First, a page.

Saturday, May 9, 2015

Can My Kid Still Eat That?

Parenting is hard. There’s no way around it. For those of who are cursed fortunate enough to be parents, we are all too aware that over the course of our parenting life, major decisions will have to be made, ones that will shape our beloved children’s future in countless ways. It never seems to end. Where do you send them for school? When do you cave and get them a phone? (After all, everyone else in pre-school has one.) Do you really sign them up for a soccer team that holds more practices than the teams in the World Cup? These are major, life-altering decisions that keep us parents up at night.

But parenting is not made up of only major decisions. Far from it. Each day brings countless tiny decisions, insignificant on the surface but if handled incorrectly, ones with the potential to do lasting damage. As a parent, the pressure is always on—don’t screw it up!

But one of those seemingly tiny decisions with potentially life-altering consequences is seldom discussed by the Dr. Phil’s of the world, and you don’t see on self-help parenting websites. We're out there, all alone, which is a shame because it is a big one. Very big. Lives and futures are at stake, and we have to get it right. What is it, you may ask? Simple. 

What do you do when your child drops a piece of food on the ground
See? This is big. This is iceberg-that-sunk-the-Titanic BIG.
Titanic-level danger looms...

If you think I am overstating the importance, think again. I have seen vacations, family gatherings, and pleasant days destroyed in mere seconds by a parent making the wrong decision to this problem. I can see it now. Birds are singing, the sun is shining, and kids are laughing. But wait, what's that? Junior dropped his sucker.

The pressure is on now. What do you do? Do you throw it away and risk upsetting the little tyke, sending him or her off on a temper tantrum to end all temper tantrums? Or do you pick it up, brush off any debris, and return the sucker, letting the rest of your day go smoothly while risking your child’s very health all so that you can have a nice time.
Was going to post a shirtless MJ pic from the video, but I just couldn't do it.

It’s a dilemma, friends, but do not fret. In the famous words of Michael Jackson, you are not alone, I am here for you. I have looked at the man in the mirror and now I am going to make the world a better place by putting together a guide, titled simply:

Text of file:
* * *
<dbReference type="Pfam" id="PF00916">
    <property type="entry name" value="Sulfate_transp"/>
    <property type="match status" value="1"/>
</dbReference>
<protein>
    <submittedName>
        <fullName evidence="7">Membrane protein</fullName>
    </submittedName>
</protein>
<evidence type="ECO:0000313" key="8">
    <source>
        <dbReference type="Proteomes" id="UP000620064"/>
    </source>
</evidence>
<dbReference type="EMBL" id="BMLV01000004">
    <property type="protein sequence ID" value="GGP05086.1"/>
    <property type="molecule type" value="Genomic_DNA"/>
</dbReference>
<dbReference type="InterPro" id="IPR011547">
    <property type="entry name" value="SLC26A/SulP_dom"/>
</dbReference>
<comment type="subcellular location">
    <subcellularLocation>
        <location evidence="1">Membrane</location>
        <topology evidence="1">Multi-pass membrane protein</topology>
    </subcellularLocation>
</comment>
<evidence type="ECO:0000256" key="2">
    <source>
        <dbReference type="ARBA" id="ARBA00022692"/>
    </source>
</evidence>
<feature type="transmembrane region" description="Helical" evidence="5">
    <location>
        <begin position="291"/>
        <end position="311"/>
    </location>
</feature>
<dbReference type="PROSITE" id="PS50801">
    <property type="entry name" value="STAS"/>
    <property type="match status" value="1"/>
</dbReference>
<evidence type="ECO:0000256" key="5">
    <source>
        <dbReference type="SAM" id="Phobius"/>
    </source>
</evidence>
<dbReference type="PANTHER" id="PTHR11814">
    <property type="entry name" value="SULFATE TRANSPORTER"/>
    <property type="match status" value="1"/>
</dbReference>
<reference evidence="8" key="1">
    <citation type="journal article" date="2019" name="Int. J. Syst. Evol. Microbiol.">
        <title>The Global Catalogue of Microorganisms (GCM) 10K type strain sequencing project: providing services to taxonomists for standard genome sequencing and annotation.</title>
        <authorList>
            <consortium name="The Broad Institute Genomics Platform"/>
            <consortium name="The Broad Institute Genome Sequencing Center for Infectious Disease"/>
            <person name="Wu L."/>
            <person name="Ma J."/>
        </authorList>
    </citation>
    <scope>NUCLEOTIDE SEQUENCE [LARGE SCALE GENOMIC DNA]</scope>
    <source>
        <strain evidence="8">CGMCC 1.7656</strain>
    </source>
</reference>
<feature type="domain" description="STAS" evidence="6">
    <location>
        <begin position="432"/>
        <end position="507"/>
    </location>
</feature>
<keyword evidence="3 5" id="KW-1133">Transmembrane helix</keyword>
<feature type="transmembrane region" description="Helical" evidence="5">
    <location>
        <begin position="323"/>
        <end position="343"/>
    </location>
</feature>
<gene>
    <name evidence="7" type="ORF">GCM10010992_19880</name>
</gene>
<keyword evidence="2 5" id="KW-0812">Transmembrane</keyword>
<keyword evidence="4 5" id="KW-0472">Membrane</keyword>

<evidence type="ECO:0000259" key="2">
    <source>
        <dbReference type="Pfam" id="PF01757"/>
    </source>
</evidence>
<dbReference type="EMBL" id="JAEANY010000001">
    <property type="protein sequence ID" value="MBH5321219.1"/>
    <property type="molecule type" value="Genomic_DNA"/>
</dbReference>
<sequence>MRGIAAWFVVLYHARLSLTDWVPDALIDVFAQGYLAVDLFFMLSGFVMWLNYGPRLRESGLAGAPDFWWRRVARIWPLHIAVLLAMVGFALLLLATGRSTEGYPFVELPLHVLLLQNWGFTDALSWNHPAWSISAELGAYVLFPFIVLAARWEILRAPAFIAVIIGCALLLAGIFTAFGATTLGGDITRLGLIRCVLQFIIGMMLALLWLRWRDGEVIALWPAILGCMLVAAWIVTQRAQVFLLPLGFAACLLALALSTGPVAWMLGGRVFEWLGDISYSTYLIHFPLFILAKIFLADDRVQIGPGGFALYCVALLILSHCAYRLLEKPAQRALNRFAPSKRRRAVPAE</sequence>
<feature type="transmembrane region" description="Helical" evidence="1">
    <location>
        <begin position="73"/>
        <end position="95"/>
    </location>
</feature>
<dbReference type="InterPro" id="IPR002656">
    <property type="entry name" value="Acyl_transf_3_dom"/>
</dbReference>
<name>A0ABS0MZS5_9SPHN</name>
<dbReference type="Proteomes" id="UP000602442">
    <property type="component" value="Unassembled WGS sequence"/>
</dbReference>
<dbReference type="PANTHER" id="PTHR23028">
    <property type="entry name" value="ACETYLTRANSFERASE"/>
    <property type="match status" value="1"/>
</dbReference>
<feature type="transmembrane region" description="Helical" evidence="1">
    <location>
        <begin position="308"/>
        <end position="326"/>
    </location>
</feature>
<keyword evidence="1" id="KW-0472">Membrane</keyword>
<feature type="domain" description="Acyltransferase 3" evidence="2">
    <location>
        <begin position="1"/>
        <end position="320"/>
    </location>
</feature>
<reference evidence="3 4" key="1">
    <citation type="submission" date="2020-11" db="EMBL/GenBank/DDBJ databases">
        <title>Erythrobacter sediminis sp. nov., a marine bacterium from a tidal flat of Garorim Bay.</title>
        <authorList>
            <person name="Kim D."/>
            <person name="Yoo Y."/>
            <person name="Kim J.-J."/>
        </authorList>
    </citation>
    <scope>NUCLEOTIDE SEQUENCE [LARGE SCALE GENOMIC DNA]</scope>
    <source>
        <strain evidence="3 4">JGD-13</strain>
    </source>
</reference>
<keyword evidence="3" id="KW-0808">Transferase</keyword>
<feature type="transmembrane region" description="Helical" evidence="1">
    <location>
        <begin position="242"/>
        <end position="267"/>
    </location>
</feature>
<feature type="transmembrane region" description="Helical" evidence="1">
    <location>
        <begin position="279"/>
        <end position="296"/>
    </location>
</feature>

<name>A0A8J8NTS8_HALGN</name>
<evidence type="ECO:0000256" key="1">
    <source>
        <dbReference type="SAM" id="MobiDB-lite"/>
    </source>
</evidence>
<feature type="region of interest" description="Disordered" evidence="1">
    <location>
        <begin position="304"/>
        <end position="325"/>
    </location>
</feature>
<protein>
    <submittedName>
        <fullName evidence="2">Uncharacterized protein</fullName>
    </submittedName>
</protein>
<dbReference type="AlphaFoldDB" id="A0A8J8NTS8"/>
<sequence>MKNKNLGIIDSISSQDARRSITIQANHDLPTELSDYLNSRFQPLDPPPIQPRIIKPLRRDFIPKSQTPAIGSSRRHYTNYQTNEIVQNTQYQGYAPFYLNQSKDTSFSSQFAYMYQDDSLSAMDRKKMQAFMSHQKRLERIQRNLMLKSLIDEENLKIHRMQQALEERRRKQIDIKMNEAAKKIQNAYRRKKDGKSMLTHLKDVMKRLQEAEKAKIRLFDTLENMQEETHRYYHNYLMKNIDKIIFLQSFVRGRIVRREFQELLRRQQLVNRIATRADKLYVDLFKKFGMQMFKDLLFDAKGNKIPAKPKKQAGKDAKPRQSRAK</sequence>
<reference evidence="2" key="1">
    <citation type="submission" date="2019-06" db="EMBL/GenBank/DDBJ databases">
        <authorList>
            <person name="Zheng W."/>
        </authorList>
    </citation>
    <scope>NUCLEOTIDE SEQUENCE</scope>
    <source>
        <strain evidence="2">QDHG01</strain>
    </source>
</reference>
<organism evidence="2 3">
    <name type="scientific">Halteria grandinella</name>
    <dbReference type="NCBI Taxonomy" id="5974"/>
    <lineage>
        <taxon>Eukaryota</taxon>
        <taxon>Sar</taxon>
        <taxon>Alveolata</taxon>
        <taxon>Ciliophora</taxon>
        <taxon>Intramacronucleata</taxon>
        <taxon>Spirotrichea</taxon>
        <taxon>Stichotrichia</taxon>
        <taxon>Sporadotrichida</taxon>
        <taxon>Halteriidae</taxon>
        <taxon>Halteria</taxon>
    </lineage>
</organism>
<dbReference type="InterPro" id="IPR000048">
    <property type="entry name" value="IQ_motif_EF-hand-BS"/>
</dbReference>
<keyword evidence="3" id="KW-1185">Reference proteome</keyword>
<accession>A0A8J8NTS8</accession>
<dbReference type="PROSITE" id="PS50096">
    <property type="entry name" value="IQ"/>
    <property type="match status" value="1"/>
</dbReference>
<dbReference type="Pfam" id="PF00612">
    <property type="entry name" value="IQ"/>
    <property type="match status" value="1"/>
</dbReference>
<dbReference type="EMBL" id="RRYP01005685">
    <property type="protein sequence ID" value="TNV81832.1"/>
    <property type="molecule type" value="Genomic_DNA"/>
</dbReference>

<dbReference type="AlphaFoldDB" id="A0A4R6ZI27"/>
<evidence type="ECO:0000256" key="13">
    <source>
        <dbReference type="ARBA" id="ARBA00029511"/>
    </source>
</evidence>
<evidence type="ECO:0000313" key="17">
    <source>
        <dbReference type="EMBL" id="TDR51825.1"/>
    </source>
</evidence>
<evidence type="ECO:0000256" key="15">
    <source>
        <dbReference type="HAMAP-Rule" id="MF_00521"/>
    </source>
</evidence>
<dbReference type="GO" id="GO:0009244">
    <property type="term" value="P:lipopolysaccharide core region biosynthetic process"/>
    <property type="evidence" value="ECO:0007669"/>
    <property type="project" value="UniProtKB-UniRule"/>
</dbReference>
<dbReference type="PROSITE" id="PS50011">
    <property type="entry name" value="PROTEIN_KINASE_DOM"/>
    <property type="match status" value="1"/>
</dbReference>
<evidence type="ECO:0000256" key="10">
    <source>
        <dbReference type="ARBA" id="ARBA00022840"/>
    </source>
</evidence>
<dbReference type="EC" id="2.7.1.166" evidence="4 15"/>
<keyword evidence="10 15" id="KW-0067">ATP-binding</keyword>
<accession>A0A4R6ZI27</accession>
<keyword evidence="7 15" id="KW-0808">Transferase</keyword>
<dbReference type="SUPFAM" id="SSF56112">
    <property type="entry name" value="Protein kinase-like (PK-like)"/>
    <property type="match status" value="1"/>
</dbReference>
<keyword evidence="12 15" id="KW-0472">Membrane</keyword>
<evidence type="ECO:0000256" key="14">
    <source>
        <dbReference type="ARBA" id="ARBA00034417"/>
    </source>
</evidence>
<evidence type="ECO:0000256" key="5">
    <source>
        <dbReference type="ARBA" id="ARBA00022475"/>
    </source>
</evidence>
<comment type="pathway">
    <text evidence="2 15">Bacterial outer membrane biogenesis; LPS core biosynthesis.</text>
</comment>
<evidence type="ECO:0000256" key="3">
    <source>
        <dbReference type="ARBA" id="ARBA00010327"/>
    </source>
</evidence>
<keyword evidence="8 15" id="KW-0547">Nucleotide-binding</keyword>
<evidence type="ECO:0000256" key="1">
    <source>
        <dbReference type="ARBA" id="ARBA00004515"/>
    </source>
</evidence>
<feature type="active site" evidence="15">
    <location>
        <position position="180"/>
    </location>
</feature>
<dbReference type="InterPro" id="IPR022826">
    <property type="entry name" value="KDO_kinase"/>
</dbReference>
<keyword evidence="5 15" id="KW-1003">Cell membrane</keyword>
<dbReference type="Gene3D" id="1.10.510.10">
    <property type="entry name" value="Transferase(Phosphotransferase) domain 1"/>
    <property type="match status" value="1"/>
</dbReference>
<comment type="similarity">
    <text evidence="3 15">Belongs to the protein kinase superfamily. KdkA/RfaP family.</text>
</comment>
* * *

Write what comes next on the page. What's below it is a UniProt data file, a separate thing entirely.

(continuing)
For teens and adults, the answer to the question “I dropped something—can I still eat it?” comes down to the 5-second rule. For those unfamiliar, it goes like this: if something has fallen on the floor and you pick it up within 5 seconds, eat it. Totally safe. But stretch past that five seconds and you’ve taken the highway to the danger zone. Throw it away, and don’t think twice.

But when it comes to are kids, nuance is required. And that is where I come in. Before we get started, one point: this guide, while striving to be comprehensive, recognizes that in no way can it cover every scenario. You know your child better than I ever could, and so there are times you will have to use your best judgment. I’ve covered what I can, but this is only a guide, not a bible. Sorry about that. Use it as best you can for your scenario, and best of luck to you. 

So here we go. Every effort has been made to reduce each scenario to a yes, they can eat it or no, they cannot eat it answer. Simple as that, but again, nuance. Lots and lots of nuance. Without further ado: 

My kid was eating something and they dropped it on the ground. Can he/she eat it?
Well, that depends.
The floor was dry/hard/solid/tile/wood.
Most likely, yes.
It landed in mud/snow/a river/a lake/an ocean.
But it was clean snow.
Clean snow? That’s like landing in a tray of ice cubes. Answer is yes.
But it was clean mud.
Clean mud? That seems impossible but you’re sounding kind of desperate, so yes.
It was a clean river or lake.
Gotta say no on this one. Sorry. All sorts of nasty stuff lurks in river and lake water. Best of luck to you.
It was a mountain stream, at the source, at the very top of the Rocky Mountains.
You brought a kid all the way to the top of a mountain? Answer is clearly yes.
It fell in the dog dish.
It didn’t get any dog food crumbs on it or anything.
Tough one, but I’d say yes.
It’s sticky.
Sticky is bad. No.
I can pull the hair sticking to it free.
Is there a reasonable chance that the offending hair belongs to a member or members of your family? If yes, then yes.
It was at the barber shop/salon.
Dear God, no.
They dropped their ice cream.
No. Throw it away.
What if I scrape off the top layer?
Hmm, that actually might work. Yes.
It took me forever to cook it.
They dropped it on the sidewalk.
It’s the third one they’ve dropped on the sidewalk today.
I can wash it.
You can wash it? Why are we even having this conversation? If you can wash it off, the answer’s always yes.
It was a sucker/piece of candy, and my kid is really freaking out.
Can you buy another one? If no, the answer is yes.
I wanted to finish whatever my kid didn’t eat.
Then yes! You’re in it together now.
It landed in grass.
Inspect it. If it looks clean, answer is yes.
I would have to wait in a long line to get another one.
See above scenarios, but answer is most likely yes.
It was really expensive.
See above scenarios, but answer is most likely yes.
My kid won’t eat anything else.
They dropped it in the bathroom.
No. For God’s sake, no!
They dropped it in a Port-A-Potty.
You are very clearly failing as a parent on many levels. No.
It fell in the dirt.
God made dirt, dirt don’t hurt, put it in your mouth and let it squirt! Not what you’re looking for? Well, see above. But most likely, yes.
It landed butter side up.
Too easy. Answer is yes!
It landed butter side down.
Too easy. Answer is no!
My kid is really freaking out here!!!
Hey, do what you gotta do. Answer is yes.

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